The Marquis de Sade may have been many things, but “modest” certainly wasn’t one of them. Like the infamous French libertine and playwright whom they evoke, the cast and crew of In The Company of de sade pull no punches and leave no taboo unturned as they present a bawdy, sex crazed, and ultimately moving love letter to the boundary-erasing, creative power of theater.
The story centers on a DC theater group staging De Sade’s controversial (what else is new?) Philosophy in the Bedroom, a dramatic and graphic examination of the clash between society’s sexual mores and man’s innate desires. The meta-play’s director Francoise (Sara Joy Lebowitz) is set on reproducing every detail of the Marquis’ lurid original production, down to the gritty, explicit details. Right out of the gate, she has auditionees detail their best sexual experience to earn a spot in the cast, and the descriptions alone could curl the hair of the most open minded audience member.
As the first scene unfolds, the show seems perilously intent on mining forbidden fruit for cheap laughs and titillation, which usually works for a while before wearing thin. Thankfully, the action soon shifts away from awkward sexual one-upmanship and onto a mature, hilarious dialogue between creative types from wide-ranging backgrounds. During the intense rehearsal process, the director and her actors explore and break down their own inhibitions as they try to create memorable art and reaffirm their dedication to live theater, all in the face of violent opposition.
Behind the initial “Can’t we all just get freaky?” façade, author/director Timothy R. King crafts a wry meta-commentary on various acting tropes and the present and future of theater in DC, drawn from his own DC Fringe and assorted theatrical experience. The actors hold forth on Stanislavski, Shakespeare, crappy day jobs, and vanishingly small performance stipends, as well as why acting matters to them. At certain times the message becomes a bit ham-fisted, but for the most part it’s an eloquent defense of live theater.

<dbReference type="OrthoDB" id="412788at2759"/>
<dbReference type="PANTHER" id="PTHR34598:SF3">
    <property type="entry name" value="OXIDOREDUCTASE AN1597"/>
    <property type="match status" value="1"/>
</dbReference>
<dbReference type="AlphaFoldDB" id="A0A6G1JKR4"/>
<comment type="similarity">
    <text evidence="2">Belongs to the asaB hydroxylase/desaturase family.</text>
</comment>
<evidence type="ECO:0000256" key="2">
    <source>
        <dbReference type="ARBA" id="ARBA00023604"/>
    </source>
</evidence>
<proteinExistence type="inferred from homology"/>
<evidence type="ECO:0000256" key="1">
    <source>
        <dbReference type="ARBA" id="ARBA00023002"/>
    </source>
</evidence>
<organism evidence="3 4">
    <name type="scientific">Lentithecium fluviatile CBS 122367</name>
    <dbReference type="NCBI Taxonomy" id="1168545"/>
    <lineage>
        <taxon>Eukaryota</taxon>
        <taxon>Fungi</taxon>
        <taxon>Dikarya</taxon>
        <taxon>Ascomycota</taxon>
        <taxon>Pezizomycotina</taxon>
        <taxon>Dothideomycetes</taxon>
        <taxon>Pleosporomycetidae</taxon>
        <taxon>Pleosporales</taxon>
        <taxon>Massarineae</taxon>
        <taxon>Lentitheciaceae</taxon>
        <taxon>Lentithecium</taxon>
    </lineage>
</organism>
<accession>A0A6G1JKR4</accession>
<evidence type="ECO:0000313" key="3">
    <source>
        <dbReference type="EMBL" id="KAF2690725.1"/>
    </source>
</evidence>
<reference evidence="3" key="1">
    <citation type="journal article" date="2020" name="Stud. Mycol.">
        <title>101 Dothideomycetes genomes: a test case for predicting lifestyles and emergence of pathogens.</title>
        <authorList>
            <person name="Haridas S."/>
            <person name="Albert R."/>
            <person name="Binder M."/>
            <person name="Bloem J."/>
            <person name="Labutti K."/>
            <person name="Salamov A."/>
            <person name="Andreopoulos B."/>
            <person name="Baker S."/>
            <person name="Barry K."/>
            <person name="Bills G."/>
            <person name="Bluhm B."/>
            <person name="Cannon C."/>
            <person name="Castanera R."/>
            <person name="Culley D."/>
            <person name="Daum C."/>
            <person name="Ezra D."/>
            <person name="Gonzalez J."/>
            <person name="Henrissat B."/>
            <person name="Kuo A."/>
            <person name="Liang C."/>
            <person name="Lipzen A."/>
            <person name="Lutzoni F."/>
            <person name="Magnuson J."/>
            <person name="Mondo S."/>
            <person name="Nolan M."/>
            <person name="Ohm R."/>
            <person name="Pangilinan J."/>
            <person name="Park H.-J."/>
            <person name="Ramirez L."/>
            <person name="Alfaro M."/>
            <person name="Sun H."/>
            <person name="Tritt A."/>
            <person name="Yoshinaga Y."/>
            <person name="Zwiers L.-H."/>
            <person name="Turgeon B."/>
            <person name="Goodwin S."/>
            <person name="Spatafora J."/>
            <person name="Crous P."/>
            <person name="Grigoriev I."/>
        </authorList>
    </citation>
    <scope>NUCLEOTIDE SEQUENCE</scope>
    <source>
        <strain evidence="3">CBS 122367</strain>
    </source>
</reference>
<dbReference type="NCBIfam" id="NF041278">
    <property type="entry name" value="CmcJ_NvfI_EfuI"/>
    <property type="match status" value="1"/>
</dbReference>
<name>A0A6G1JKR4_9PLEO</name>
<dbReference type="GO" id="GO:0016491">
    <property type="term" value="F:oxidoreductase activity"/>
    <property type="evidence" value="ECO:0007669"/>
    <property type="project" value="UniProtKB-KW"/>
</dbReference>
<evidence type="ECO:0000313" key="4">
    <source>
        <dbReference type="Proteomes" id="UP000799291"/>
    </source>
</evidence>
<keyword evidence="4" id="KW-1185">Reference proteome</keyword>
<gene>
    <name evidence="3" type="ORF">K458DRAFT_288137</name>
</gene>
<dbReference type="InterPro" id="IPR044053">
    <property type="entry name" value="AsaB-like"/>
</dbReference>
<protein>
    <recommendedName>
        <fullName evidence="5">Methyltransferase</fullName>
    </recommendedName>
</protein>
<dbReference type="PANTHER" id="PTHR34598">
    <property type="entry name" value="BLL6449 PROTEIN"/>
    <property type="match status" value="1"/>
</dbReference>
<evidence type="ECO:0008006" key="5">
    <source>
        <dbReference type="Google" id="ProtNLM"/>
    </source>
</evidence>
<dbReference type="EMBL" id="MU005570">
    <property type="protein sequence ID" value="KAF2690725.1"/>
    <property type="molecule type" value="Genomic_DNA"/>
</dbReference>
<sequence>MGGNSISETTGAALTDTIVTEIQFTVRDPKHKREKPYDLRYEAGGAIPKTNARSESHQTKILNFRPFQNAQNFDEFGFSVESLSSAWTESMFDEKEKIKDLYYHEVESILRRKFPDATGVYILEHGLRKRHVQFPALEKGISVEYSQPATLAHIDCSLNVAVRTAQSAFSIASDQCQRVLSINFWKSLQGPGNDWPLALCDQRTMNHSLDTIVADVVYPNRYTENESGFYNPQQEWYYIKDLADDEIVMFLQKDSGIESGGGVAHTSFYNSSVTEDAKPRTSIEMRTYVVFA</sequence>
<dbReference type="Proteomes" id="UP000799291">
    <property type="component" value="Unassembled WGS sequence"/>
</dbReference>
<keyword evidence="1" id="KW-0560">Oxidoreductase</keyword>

As passionate director Françoise, Lebowitz uses her creative conviction and seductive charm to pull her actors out of their comfort zones. Lebowitz is a funny, authoritative presence who makes you believe in what she is trying to accomplish, even if you disagree with the source material. Meanwhile, Anthony Carchietta offers a nuanced portrayal of Marlon, a sensitive method actor who loses himself in De Sade’s crazy world. Credit also goes Daniel Rovin, who contributes welcome comic relief as Dave, a hyper masculine young actor grappling with his character’s flexible romantic leanings.
In the Company of de sade definitely pushes the envelope as far as it will go, without resorting to actual nudity. The jokes are both graphic and blisteringly honest, and it took the opening night crowd quite a while to warm up to the unabashed humor. However, what begins like an awkward “Craziest Sex” feature in Cosmopolitan ends as a portrait of a trusting, creative ensemble exploring the boundaries of art together.
It may not be for everyone, but any audience member who has ever shared in the thankless toil, fear, pride, and camaraderie of theater, music, or other creative endeavors will find much to enjoy in King’s Players’ edgy production.
In the Company of de sade has 5 performances, ending July 29th, at Redrum at Fort Fringe, 612 L St NW, Washington, DC 20001.
Ben rates this 4 out of a possible 5.